LeBron James and his childhood friend and marketing agent Maverick Carter appeared on CNN last night to discuss the aftermath of the method he employed to leave Cleveland for the Miami Heat.
In an interview for a piece by CNN reporter Soledad O’Brien, both James and Carter said they thought negative public reaction to how the NBA star left Cleveland was rooted in racism.
Here’s part of the on-camera exchange between O’Brien, James and Carter:
O’BRIEN (on camera): Whose idea was that?
JAMES: It was my idea and the people around me’s idea.
MAVERICK CARTER, CEO, LRMR MARKETING AND BRANDING: The execution could have been a little better and I take some of the blame for that.
O’BRIEN (voice-over): James entered the NBA as an 18-year-old. Two years later, he fired his agents and then put Carter, a 22-year- old college dropout, in charge of his $135 million worth of endorsement deals.
(on camera): How old were you?
CARTER: I was 22.
O’BRIEN: And you are the guy in charge of the most important valuable athlete maybe in the world?
CARTER: But I wasn’t alone. And if I would have been stupid enough to think for one second that I could do this all by myself all alone, absolutely, I would have been over my head. Everyone knows the concept, right, of LeBron pitching to the kids, it’s really cool –
CARTER: It’s just about control and not doing it the way it’s always been done or not looking the way that it always looks.
O’BRIEN (on camera): Do you think there’s a role that race plays in this.
JAMES: I think so at times. It’s always, you know, a race factor.
CARTER: It definitely played a role in some of the stuff coming out of the media, things that were written for sure.
O’BRIEN (voice-over): LeBron James and Maverick Carter say what does bother them is that lost amid the controversy is the fact that “The Decision” TV program raised $3 million for Boys & Girls Club of America.
CARTER: We own the advertising time. We went out and sold it to brands and we took every dime and donated it to charity.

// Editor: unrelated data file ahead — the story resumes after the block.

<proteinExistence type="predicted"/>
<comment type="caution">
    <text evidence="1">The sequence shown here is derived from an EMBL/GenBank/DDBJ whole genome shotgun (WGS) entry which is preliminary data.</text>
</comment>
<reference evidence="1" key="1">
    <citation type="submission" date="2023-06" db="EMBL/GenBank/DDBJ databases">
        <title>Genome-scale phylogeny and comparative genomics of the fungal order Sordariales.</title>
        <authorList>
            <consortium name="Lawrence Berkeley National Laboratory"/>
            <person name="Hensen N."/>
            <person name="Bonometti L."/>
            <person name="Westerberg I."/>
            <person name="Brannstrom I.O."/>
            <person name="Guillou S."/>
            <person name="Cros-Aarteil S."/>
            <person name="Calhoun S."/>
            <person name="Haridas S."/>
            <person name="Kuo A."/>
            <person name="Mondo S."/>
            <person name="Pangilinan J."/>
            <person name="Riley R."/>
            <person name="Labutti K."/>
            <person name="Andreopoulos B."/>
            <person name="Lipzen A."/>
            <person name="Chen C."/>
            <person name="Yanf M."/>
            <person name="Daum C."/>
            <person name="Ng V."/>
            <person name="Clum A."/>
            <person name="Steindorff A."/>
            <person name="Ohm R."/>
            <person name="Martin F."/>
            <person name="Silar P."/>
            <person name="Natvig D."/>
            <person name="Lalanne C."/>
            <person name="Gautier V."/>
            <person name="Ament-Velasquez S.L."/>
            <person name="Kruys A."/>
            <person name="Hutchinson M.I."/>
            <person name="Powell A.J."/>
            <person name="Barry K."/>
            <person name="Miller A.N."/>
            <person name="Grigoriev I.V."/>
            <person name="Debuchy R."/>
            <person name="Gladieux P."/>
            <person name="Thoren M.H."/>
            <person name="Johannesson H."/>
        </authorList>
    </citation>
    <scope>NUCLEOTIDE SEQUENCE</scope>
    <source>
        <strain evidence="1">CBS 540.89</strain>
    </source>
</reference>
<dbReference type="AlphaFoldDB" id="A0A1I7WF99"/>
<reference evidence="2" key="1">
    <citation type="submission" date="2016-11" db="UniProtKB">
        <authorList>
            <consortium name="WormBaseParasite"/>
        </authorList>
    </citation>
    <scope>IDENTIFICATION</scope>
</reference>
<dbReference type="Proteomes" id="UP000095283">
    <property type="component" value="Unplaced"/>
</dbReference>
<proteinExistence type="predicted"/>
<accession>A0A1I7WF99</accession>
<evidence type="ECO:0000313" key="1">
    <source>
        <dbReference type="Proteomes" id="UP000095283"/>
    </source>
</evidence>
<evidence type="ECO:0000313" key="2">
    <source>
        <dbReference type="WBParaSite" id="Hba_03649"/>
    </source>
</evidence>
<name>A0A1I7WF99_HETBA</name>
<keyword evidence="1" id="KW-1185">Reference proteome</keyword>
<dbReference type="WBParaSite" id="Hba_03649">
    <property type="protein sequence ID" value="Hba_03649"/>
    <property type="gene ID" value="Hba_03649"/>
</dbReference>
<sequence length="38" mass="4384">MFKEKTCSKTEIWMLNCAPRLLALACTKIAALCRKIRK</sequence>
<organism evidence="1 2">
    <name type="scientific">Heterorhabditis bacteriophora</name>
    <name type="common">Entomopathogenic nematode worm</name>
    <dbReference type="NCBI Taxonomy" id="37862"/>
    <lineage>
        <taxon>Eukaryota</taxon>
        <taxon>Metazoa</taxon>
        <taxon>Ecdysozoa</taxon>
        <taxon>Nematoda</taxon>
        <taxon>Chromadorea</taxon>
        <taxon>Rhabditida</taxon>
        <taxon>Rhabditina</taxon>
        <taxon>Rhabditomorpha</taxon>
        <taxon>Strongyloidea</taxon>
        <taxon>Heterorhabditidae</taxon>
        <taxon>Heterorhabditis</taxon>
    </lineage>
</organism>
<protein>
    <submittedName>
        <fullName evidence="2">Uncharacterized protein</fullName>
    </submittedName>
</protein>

JAMES: For me to have an opportunity to give back to the Boys & Girls Club of America, that I would never change that. And if I have to take heat to give back to kids, I would do it the same way every single time.
O’BRIEN (on camera): If you look at polls, there was some poll that said he was a top sixth disliked athlete. Do you worry about that?
CARTER: The decision he made to go play for the Miami Heat, that’s it. That’s where he’s going to play, so that’s not going to change anytime soon. He’s going to go play there. And you know, hopefully their team will do great.
O’BRIEN: LeBron tweeted, I will remember those of you who said this and did this. What’s that mean?
CARTER: That means the fuel that he’ll be playing with will be super duper duper premium. He usually plays with super premium. This year, that’s a little higher grade of fuel.
I can’t speak to personal reactions of James and Carter, but to blame the criticism of their method in leaving Cleveland on racism is a stretch - at best.
Also, Carter was incorrect in stating that “every dime” of the ad revenue from the TV broadcast announcing James’ free agent intentions was given to charity. Reporter Jim Gray has confirmed publicly that he received a “stipend” from the James camp for his appearance on the program.
There have also been conflicting figures reported as it pertains to how much exactly of the ad revenue garnered from the production went to the Boys & Girls Club of America.
Follow Brooks on Twitter for daily, real-time updates.